In a separate phone interview, Ehrlich expounded on these other urgent scientific topics. As the co-founder of the Millennium Alliance for Humanity and the Biosphere (MAHB), he's hyperaware of the constellation of problems global scientists -- be they natural or social -- face everyday.
"Slowly but surely climate change is becoming an issue we take more seriously. But there are equally serious issues, like toxicity of chemicals, lack of biodiversity, the potential for nuclear wars over resources, and so on. They are important, but they’re not connected for us. Two hugely important drivers of climate change are overpopulation and overconsumption, which is helped by inequities of all kinds... the treatment of women and minorities. These issues are not tied together, but they need to be."
Ehrlich and Armitage both agree that these issues can be presented together in art. "Arts understates its potential in keeping society going," he explained. He cited Uncle Tom's Cabin and the first photograph of the Earth from space as perfect examples of the power of visualizing issues in new ways. "All of us have problems visualizing huge problems, so if you can make it emotional..." he mused. "For example, during WWII, listening to that era’s music gives you a sense of the patriotism then. We need a 'Marines' Hymn' for the environment."
"Art is often a portrait of being alive in your time," Armitage added. "Climate change is part of our time."
A recent article in the Washington Post reiterates the importance of Armitage and Ehrlich's work. According to recent Gallup data cited there, the number of people who remain worried about global warming has not changed since 1989. Meanwhile, the Environmental Protection Agency warns that Earth's average temperature has risen by 1.4°F over the past century, and is projected to rise another 2 to 11.5°F over the next hundred years. With these increases, the EPA states, more extreme climate events can be expected.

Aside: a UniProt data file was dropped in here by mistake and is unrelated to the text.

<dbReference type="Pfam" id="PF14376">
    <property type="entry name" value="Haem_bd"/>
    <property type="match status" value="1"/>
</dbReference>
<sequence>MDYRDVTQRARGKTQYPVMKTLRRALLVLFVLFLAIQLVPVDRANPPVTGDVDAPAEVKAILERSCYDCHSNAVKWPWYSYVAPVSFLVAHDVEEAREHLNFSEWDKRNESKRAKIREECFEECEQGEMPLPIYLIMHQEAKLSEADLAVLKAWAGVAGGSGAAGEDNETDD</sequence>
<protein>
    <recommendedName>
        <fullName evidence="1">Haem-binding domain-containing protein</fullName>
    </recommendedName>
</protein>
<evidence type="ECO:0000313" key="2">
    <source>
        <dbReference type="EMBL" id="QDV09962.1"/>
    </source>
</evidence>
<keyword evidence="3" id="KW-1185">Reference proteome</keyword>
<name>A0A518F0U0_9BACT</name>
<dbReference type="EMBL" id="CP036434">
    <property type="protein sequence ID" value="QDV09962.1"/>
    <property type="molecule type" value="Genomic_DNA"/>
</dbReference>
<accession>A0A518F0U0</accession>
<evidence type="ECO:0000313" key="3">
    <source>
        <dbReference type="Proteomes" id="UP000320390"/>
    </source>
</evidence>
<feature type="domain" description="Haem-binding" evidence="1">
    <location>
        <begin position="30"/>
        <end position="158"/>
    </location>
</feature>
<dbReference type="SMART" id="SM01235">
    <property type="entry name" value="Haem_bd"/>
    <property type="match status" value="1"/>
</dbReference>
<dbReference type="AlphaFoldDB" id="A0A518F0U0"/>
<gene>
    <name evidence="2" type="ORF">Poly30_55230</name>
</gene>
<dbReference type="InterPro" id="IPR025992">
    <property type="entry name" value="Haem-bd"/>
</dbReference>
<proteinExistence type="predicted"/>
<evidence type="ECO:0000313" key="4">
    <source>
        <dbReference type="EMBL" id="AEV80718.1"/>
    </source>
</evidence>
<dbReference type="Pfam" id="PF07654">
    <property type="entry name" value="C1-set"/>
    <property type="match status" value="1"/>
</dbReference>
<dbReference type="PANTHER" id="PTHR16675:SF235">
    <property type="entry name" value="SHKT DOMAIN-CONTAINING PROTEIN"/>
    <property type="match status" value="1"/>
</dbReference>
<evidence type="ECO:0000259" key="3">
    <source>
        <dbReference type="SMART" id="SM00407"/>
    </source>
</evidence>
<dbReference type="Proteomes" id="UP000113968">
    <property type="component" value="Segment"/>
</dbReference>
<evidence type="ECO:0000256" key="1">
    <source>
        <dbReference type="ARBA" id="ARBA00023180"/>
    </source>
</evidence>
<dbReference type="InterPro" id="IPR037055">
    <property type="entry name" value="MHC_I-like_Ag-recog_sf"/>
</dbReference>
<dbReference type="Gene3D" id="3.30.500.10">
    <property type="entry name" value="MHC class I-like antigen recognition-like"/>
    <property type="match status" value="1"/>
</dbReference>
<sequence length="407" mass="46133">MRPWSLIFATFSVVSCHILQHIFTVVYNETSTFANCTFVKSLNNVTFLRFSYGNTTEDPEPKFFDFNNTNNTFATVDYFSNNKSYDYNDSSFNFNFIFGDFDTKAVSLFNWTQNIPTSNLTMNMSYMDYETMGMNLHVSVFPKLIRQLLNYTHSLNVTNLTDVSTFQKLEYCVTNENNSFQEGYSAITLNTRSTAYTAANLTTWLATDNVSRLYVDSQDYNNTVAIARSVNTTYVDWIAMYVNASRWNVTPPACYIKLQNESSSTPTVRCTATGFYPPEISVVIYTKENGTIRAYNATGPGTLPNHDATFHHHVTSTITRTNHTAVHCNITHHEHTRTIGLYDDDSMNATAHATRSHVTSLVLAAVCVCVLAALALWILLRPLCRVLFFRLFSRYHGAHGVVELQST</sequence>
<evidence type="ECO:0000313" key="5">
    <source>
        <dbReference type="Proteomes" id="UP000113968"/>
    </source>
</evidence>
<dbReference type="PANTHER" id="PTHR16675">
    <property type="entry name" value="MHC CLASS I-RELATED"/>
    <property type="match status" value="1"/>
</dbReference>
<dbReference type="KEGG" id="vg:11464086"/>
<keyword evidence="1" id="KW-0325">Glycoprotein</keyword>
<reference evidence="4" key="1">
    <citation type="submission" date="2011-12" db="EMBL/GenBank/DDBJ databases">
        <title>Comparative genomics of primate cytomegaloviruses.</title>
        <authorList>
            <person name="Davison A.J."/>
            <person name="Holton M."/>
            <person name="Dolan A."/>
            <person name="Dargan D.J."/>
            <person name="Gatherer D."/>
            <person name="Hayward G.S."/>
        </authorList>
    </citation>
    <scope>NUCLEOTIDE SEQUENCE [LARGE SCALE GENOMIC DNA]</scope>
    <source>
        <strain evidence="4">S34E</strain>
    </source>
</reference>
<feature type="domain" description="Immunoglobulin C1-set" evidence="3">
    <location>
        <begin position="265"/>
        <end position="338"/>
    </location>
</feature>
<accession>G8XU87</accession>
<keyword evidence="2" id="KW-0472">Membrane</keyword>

Even more timely, a number of scientists banded together earlier this week to demand that the museums of science and natural history cut ties with the fossil fuel industry and "funders of climate science obfuscation," directly referencing David Koch and his support for both the Smithsonian Institution’s National Museum of Natural History and the American Museum of Natural History (AMNH).
"We now have a presidential candidate who stated that there is no evidence for climate change," Ehrlich commented, with a noted tone of disapproval.
Both Armitage and Ehrlich are aware that the audiences coming to see "On the Nature of Things" this week are likely already versed in the world of climate change. "Yes, sometimes I feel like we’re preaching to the converted," Armitage confessed. "It’s true. But I’m hopeful, because through dance and science, we’re drawing people who would never come to together otherwise. As with any grassroots movement, there can be swells of momentum, but there are also small steps. This is a small step."
Ehrlich in particular believes in the power of bottom-up change. He says he was perhaps more critical in the past, but has since realized that in talking to a group of 1,000 interested individuals, he's able to to turn three or four of them into activists, and that small conversion is meaningful. "In 1989, if you had asked me or any number of people what the chances were of the Soviet Union disappearing, we’d have all said close to zero. But look what happened, it disappeared," he proclaimed. "There’s always the hope that when the time is right society can change dramatically... Our performance is going to do a little bit for that."
Megumi Eda, Cristian Laverde König
"On the Nature of Things: A New Work by Karole Armitage" takes place at the American Museum of Natural History's Milstein Hall of Ocean Life from March 25-27, 2015. See more information here. All photos by Julieta Cervantes.